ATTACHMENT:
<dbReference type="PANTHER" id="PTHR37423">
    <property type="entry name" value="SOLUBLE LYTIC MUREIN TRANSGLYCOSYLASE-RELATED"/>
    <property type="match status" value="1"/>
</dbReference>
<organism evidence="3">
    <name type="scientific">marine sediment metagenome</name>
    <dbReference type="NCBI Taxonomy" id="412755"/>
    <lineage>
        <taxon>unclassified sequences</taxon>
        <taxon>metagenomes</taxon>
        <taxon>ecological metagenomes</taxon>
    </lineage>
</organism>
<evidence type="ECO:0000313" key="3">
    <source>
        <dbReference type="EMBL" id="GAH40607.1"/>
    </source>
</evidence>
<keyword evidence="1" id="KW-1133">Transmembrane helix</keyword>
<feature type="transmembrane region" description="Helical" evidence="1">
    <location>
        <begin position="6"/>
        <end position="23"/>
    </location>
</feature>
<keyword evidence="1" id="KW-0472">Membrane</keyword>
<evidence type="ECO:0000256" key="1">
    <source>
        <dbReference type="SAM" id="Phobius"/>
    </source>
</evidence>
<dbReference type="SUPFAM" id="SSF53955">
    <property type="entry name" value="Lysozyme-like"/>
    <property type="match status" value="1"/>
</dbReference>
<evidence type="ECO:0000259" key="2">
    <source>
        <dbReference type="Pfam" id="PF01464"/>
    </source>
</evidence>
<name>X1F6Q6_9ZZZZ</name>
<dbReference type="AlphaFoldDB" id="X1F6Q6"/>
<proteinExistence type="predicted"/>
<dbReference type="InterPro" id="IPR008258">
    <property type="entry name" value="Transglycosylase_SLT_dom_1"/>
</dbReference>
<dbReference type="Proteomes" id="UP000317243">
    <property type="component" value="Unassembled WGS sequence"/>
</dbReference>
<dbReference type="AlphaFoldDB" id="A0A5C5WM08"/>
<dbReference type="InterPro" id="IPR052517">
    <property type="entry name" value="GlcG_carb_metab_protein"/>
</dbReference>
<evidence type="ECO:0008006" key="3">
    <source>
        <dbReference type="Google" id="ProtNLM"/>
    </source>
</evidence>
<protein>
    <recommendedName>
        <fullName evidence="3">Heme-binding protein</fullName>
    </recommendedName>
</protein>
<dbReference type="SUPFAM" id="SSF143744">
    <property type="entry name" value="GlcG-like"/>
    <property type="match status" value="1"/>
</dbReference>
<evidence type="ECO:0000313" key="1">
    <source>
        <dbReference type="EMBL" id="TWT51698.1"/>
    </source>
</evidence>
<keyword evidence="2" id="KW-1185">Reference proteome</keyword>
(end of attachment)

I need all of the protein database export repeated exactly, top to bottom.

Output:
<dbReference type="PANTHER" id="PTHR37423">
    <property type="entry name" value="SOLUBLE LYTIC MUREIN TRANSGLYCOSYLASE-RELATED"/>
    <property type="match status" value="1"/>
</dbReference>
<organism evidence="3">
    <name type="scientific">marine sediment metagenome</name>
    <dbReference type="NCBI Taxonomy" id="412755"/>
    <lineage>
        <taxon>unclassified sequences</taxon>
        <taxon>metagenomes</taxon>
        <taxon>ecological metagenomes</taxon>
    </lineage>
</organism>
<evidence type="ECO:0000313" key="3">
    <source>
        <dbReference type="EMBL" id="GAH40607.1"/>
    </source>
</evidence>
<keyword evidence="1" id="KW-1133">Transmembrane helix</keyword>
<feature type="transmembrane region" description="Helical" evidence="1">
    <location>
        <begin position="6"/>
        <end position="23"/>
    </location>
</feature>
<keyword evidence="1" id="KW-0472">Membrane</keyword>
<evidence type="ECO:0000256" key="1">
    <source>
        <dbReference type="SAM" id="Phobius"/>
    </source>
</evidence>
<dbReference type="SUPFAM" id="SSF53955">
    <property type="entry name" value="Lysozyme-like"/>
    <property type="match status" value="1"/>
</dbReference>
<evidence type="ECO:0000259" key="2">
    <source>
        <dbReference type="Pfam" id="PF01464"/>
    </source>
</evidence>
<name>X1F6Q6_9ZZZZ</name>
<dbReference type="AlphaFoldDB" id="X1F6Q6"/>
<proteinExistence type="predicted"/>
<dbReference type="InterPro" id="IPR008258">
    <property type="entry name" value="Transglycosylase_SLT_dom_1"/>
</dbReference>
<dbReference type="Proteomes" id="UP000317243">
    <property type="component" value="Unassembled WGS sequence"/>
</dbReference>
<dbReference type="AlphaFoldDB" id="A0A5C5WM08"/>
<dbReference type="InterPro" id="IPR052517">
    <property type="entry name" value="GlcG_carb_metab_protein"/>
</dbReference>
<evidence type="ECO:0008006" key="3">
    <source>
        <dbReference type="Google" id="ProtNLM"/>
    </source>
</evidence>
<protein>
    <recommendedName>
        <fullName evidence="3">Heme-binding protein</fullName>
    </recommendedName>
</protein>
<dbReference type="SUPFAM" id="SSF143744">
    <property type="entry name" value="GlcG-like"/>
    <property type="match status" value="1"/>
</dbReference>
<evidence type="ECO:0000313" key="1">
    <source>
        <dbReference type="EMBL" id="TWT51698.1"/>
    </source>
</evidence>
<keyword evidence="2" id="KW-1185">Reference proteome</keyword>